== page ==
Autoimmunity - are microbes the true cause of self-destructive illnesses?
Autoimmunity has long been considered a disease which attacks self-tissue, and there are many theories in relation to the cause of these sapping conditions. Most notably, where the body’s immune system confuses some form of 'self' tissue for a foreign particular and attacks it as it would if it were an infection, in most cases causing severe damage to its own tissue. There has also been much talk of genetic susceptibility to these autoimmune conditions, which is evidenced by its presentation in related family members.
However, new research is suggesting that there may be more to autoimmune disease than first meets the eye, as microbes have been shown to be able to penetrate our cells and tinker with our gene expression in ways that we didn’t realise were possible before.
Here I will explain the current theory on the microbial role in autoimmune conditions, and considerations of therapies for future treatment and prevention of these life-changing inflammatory conditions.
Who is controlling our gene expression?
Gene expression has a vast influence on human health, as the genes encode proteins which impact the function of our cells, so ensuring that the right genes are expressed at the right time is vital for optimum wellness and prevention of body process dysfunction which is apparent in autoimmune disease.
One example of this is angiotensin converting enzyme (“ACE”) which is linked to Alzheimer’s disease, heart failure, diabetes and sarcoidosis, and, interestingly, in the presence of the beneficial gut bacteria Lactobacillus and Bifidobacteria (which are present in some dairy products and you can find in supplementary probiotics). ACE’s expression is down-regulated, which may mean that such bacteria may have advantageous effects on the prevention of progression of such chronic diseases.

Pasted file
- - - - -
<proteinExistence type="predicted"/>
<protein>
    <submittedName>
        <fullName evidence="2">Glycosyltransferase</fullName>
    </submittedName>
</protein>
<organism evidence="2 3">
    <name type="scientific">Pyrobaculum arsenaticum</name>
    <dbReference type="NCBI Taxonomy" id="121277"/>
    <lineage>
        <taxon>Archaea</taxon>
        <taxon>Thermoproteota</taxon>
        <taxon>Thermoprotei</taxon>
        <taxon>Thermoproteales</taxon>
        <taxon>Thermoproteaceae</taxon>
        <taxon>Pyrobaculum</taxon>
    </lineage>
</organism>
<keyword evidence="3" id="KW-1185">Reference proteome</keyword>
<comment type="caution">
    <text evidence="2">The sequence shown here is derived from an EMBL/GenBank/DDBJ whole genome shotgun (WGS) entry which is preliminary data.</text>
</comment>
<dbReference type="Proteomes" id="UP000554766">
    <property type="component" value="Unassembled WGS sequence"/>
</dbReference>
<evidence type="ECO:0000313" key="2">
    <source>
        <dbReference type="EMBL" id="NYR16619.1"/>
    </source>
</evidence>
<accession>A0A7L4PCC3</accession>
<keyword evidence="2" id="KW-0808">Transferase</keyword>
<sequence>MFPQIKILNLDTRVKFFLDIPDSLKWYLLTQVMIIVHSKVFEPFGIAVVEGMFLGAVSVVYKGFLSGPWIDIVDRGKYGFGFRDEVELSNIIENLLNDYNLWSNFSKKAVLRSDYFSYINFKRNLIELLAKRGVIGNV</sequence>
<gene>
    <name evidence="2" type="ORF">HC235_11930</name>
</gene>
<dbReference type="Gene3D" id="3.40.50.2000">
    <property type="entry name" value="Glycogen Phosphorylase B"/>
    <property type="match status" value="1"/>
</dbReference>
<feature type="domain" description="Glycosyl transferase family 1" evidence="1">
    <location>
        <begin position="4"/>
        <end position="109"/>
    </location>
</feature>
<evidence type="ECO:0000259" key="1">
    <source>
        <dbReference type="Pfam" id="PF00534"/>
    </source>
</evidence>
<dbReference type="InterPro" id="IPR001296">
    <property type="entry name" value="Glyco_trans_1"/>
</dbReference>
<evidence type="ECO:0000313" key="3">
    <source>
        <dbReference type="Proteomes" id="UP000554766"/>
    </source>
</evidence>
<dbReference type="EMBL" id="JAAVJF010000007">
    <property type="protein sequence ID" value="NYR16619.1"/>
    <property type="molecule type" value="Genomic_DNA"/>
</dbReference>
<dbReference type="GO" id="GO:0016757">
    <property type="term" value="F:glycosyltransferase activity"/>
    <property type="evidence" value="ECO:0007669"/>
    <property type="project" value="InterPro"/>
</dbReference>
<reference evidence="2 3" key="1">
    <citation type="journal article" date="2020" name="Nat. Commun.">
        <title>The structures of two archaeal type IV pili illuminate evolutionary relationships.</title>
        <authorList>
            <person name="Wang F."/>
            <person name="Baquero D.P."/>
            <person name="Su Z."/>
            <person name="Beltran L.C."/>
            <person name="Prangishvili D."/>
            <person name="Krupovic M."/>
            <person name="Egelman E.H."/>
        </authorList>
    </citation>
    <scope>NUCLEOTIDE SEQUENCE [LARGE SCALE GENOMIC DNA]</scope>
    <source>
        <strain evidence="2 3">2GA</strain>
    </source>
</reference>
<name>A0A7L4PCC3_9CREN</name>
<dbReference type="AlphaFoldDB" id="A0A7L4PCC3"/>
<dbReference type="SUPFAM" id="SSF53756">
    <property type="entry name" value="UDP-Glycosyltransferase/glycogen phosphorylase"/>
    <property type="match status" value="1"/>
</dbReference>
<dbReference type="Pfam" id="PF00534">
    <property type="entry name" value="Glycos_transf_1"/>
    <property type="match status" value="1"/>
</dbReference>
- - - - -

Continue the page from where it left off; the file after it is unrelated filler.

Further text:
It has also been shown that in patients with autoimmune diseases such as psoriasis, diabetes, and Crohn’s disease, they have an altered composition of microbiomes in the body which suggests that there is a link between dysbiosis of microbes in the body and the onset of autoimmune conditions.
The vitamin D link
Many research papers have suggested that there is a link between vitamin D deficiency and the trigger for autoimmunity, as vitamin D plays a crucial role in immune tolerance and has anti-inflammatory affects in the body.
What is interesting is that current findings suggest that pathogens are able to alter gene expression by impacting the vitamin D nuclear receptor (VDNR), which plays an important role in the expression of thousands of genes and, most importantly, it is important for fighting off pathogens which are harbouring in our cells. The Epstein Barr Virus, which causes Glandular Fever, is one such virus which slows the expression of VDNR, as well as other common viruses. This can lead to a significant suppression of the innate immune system, which is the body’s first line of defence when it comes under attack from infection. Patients with both sarcoidosis and Crohn’s disease have been shown to have an impaired innate immune system response.